Nobody Knows: Today is Bunker Hill Day. In fact…right now as I look out at a full moon, it’s almost over. Not many people really care in this day and age about the Battle of Bunker Hill…but we should.
We should, because it was on June 17, 1775, that America found out it could actually stand up to a bunch of elite tyrants---tyrants who seemed insurmountable.
The British were already in Boston when the people got wind of the fact that General Thomas Gage, the British Commander, was going to take the hills around the Boston harbor.
On the night of June 16, 1775, a force of about 1200 men, under the command of Col. William Prescott took ready on Breed Hill, as it was then called. The next morning, Gage sent about 3,000 men under the orders of William Howe to take the hill. Due to lack of ammunition, Prescott ordered:
“Don’t shoot, until you see the whites of their eyes!”
Up the hill the British went, but didn’t get far to their surprise. A second assault was commanded…again---beaten back.
During this time the poor village of Charlestown upon Howe’s orders was being completely destroyed by cannons.
On the third try, the British succeeded to take the hill, only because our men ran out of ammunition. The British lost 1,054 men, the Americans lost 430. A ragtag team of our minute men would have defeated the well trained British army but for lack of ammunition.
And that’s me, standing on Bunker Hill last year. I begged a tourist to take my picture because about that time, I was totally exhausted and needed an excuse to rest.
That morning, I had taken a forty-five minute subway ride from Braintree, done the tour of the Freedom Trail, and at 3 o’clock in the afternoon, realized that across the harbor was the Bunker Hill Monument and the sun was going to set at five.
Now---if you are in south Boston, that monument across the river doesn’t exactly look like it’s an easy trot. I certainly didn’t have money for a cab. I ask a man how long it would take to walk to it and he laughed.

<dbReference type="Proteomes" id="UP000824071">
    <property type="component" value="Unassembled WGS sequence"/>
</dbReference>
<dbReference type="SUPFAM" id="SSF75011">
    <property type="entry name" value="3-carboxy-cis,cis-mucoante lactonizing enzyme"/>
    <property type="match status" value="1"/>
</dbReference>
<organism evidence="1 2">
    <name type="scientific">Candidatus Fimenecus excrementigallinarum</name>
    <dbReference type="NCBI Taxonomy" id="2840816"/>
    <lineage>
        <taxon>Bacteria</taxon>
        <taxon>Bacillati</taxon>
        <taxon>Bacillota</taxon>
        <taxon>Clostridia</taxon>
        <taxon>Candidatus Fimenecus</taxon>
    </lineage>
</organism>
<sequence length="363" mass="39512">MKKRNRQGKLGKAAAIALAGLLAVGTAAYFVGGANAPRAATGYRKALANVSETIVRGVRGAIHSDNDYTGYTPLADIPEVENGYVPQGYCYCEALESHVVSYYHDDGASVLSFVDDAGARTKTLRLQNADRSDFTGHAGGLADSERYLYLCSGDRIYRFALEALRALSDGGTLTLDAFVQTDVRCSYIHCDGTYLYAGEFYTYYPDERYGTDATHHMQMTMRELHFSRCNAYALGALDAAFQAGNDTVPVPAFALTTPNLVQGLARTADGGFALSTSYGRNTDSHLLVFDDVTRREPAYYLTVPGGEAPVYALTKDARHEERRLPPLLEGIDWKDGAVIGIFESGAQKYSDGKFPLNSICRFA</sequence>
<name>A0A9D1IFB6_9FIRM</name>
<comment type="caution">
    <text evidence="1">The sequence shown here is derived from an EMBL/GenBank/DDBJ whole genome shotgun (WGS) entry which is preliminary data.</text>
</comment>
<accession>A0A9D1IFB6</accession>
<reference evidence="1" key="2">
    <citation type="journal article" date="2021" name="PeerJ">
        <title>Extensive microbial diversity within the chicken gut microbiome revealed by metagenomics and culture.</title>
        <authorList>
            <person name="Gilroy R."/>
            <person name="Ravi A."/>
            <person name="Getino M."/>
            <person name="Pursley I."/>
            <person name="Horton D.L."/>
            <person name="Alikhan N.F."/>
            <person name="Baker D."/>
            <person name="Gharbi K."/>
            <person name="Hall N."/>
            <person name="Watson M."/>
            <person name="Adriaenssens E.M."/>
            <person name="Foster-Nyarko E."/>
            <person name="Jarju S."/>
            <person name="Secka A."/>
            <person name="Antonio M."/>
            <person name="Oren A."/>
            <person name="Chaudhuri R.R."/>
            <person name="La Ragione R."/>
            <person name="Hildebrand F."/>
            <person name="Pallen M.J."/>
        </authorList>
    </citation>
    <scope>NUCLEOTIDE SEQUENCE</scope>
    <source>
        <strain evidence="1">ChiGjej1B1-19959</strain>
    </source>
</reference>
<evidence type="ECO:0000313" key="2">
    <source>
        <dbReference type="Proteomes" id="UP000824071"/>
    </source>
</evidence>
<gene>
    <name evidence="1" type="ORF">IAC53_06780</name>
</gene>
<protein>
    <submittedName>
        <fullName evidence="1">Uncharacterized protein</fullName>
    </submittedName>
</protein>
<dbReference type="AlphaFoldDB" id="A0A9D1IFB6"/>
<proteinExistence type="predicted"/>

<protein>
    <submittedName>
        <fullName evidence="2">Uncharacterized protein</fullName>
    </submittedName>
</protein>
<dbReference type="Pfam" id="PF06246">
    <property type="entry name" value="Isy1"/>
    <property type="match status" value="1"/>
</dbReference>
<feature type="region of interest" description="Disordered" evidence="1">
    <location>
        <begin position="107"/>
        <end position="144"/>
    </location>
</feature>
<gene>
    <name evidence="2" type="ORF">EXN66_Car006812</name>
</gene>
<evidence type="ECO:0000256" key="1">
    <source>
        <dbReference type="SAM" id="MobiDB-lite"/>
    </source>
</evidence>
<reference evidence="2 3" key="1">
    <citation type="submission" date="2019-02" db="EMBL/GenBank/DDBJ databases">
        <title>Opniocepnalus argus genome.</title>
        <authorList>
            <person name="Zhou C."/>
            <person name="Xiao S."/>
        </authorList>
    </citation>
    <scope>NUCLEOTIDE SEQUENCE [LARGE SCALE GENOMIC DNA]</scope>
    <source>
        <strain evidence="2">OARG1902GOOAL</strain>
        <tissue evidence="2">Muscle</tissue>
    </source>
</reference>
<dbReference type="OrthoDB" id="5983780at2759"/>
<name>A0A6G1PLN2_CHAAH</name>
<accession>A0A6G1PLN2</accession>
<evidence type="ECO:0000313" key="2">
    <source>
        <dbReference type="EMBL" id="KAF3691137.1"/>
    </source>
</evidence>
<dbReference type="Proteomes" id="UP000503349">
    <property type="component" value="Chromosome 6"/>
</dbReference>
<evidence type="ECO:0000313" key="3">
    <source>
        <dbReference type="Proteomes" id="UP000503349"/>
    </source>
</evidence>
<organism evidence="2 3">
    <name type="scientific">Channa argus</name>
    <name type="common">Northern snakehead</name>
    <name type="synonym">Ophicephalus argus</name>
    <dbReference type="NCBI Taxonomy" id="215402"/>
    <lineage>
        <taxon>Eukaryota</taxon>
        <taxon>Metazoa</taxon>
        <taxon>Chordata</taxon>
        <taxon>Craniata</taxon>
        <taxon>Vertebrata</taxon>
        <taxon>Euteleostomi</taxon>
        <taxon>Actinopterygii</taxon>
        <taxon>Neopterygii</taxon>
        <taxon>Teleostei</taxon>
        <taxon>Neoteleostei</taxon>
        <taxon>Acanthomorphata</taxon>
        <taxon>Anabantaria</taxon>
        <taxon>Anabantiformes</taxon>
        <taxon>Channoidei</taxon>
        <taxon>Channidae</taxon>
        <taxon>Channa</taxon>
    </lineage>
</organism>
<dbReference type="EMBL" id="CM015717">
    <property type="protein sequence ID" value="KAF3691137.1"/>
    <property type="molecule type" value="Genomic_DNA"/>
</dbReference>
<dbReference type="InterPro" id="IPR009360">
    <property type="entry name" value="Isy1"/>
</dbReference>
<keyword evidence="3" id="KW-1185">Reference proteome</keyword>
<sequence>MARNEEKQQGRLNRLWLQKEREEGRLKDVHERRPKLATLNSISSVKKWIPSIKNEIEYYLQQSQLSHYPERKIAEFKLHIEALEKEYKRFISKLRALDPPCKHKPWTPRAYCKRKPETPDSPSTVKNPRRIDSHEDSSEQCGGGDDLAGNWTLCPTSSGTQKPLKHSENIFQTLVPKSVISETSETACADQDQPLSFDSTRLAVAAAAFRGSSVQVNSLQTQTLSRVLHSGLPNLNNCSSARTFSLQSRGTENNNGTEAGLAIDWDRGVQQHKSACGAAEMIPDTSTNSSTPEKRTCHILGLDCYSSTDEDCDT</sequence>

“I suggest you just take a picture and say you were there.”
But to not to go to Bunker Hill was not an option. I knew I might never again get this close in my lifetime…so I ran.
There I went, running with all my forty-pound bags, up one side of the river, over the bridge, through the hilly neighborhoods, up more hills, until I finally arrived around 4pm.
I was amazed that I had made it. I was even more amazed when I found out you could take the steps to the top of the monument. The last thing I wanted to do at that point was drag my tired body up a narrow staircase, it was starting to get dark. But once again….to not do it was NOT an option.
Why? Because I had my own Bunker Hill to conquer---a blackness called “depression.”
In our society, depression is commonly known as a “mental illness.” But I beg to differ. With that definition we would have to say that Winston Churchill, Abraham Lincoln, Samuel Becket, Marlon Brando, Barbara Bush, Truman Capote, Drew Carey, Jim Carrey, Dick Clark, Ty Cobb, Rodney Dangerfield, Sheryl Crow, Ellen DeGeneres, Harrison Ford, July Garland, Ernest Hemingway, Audrey Hepburn, Anthony Hopkins, Billy Joel, Elton John, Claude Monet, Marilynn Monroe, Alanis Morissette, Laurence Olivier, Dolly Parton, General George S. Patton, Cole Porter, Bonnie Raitt, Yves Saint Laurent, Rod Steiger, Spencer Tracy, Kurt Vonnegut, Mike Wallace, Tennessee Williams, Franz Kafka, Danny Kaye, John Lennon, Jack London, Tom Wolfe, Natalie Wood, and Boris Yelstin…were all mentally ill.